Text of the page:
|04-01-2012 01:42 PM|
why would be practical to have only one wire to the alternator?
if for looks, the 3 wires can go inside a nice loom and would make no difference,
I have used one wire alternators and they need to be revved up to start charging, I don't like that much.
so why going one wire if 3 is fine?
|03-16-2011 07:31 AM|
|03-15-2011 08:13 PM|
I don't think Delco ever made an OEM alternator that was designed for 1 wire operation. If you have a real OEM Delco 10si or 12si alternator, or equivalent, it should always be a 3 wire. However, if you have a Delco that was converted to 1 wire it would have a self energizing regulator.
These links explain what regulator is used in a 1 wire alternator.
|03-15-2011 04:04 PM|
|T-bucket23||The main difference between a 1 wire and a 3 wire is the regulator. I have read that some of the 1 wire regulators will work exactly like a 3 wire if you connect all three wires and some wont. Depends on the manufacturer. Maybe this is why there is no clear cut information.|
|03-15-2011 03:36 PM|
Three-Wire Delco 10SI/12SI Alternator Question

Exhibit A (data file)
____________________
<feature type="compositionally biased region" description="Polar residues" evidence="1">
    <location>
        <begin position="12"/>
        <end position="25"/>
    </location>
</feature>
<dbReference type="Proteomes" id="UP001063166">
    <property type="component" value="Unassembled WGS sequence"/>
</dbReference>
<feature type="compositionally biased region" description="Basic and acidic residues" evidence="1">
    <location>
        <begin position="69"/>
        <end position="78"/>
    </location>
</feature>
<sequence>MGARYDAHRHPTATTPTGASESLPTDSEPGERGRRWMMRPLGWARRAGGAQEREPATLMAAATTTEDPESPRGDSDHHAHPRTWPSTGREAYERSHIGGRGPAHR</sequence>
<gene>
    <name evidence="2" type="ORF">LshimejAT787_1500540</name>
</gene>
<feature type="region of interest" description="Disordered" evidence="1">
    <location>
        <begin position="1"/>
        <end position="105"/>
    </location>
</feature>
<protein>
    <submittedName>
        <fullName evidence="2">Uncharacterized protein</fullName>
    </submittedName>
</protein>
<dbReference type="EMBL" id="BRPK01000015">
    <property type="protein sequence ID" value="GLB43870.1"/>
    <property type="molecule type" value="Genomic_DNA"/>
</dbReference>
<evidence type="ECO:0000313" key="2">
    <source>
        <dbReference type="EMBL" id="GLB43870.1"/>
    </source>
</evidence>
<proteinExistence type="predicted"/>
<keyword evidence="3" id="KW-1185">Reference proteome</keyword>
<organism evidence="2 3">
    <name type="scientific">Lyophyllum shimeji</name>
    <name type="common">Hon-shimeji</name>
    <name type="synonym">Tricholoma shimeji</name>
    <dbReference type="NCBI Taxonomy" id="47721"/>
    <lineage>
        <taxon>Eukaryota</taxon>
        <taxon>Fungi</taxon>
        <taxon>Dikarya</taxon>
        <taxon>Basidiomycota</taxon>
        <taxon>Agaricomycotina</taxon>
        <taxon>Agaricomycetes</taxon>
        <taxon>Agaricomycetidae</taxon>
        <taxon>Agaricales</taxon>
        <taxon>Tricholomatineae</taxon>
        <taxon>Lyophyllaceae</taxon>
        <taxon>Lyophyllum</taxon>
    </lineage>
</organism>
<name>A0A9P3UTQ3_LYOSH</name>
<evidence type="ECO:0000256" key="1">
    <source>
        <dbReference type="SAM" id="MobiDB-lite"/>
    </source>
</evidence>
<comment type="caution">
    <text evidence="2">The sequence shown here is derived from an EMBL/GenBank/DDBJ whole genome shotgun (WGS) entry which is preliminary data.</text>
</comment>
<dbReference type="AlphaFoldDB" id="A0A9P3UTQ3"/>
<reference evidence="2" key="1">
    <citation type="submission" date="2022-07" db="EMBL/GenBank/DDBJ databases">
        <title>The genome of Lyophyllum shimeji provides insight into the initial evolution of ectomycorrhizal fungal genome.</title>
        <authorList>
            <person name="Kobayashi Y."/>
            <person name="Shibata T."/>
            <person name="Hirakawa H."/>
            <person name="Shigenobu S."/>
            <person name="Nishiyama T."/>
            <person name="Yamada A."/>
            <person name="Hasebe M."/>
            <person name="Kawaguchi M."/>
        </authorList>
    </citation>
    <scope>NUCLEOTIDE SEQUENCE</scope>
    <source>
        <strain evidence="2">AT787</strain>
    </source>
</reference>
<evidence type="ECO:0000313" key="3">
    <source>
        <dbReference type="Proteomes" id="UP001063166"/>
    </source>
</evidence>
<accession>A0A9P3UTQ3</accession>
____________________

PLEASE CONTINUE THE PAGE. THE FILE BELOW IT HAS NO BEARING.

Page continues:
There's a lot of information out there about the three-wire versus one-wire alternator setup, and I'll just share this:
One-Wire versus Three-Wire
Explanation of how the idiot light circut is wired and how it works.
Explanation of how the voltage sensing circut is wired and how it works.
And a picture of the wiring using a 1N5408 diode and NOT using the voltage sensing circut.
While the picture suggests a 10-guage wire from the alternator stud, my perference is to use 8-guage wire. And rather than pig-tail the voltage sensing line to the stud, I run a wire to the feed stud of the fuse panel so I can atually get some value from voltage sensing.
Anyway, enough sharing. My question is this:
In all I 've read it's not been clear whether any Delco 10SI/12SI can be used in three-wire mode just by connecting all three wires or if only some of the built-in regulators are capable of doing it.
What's the answer?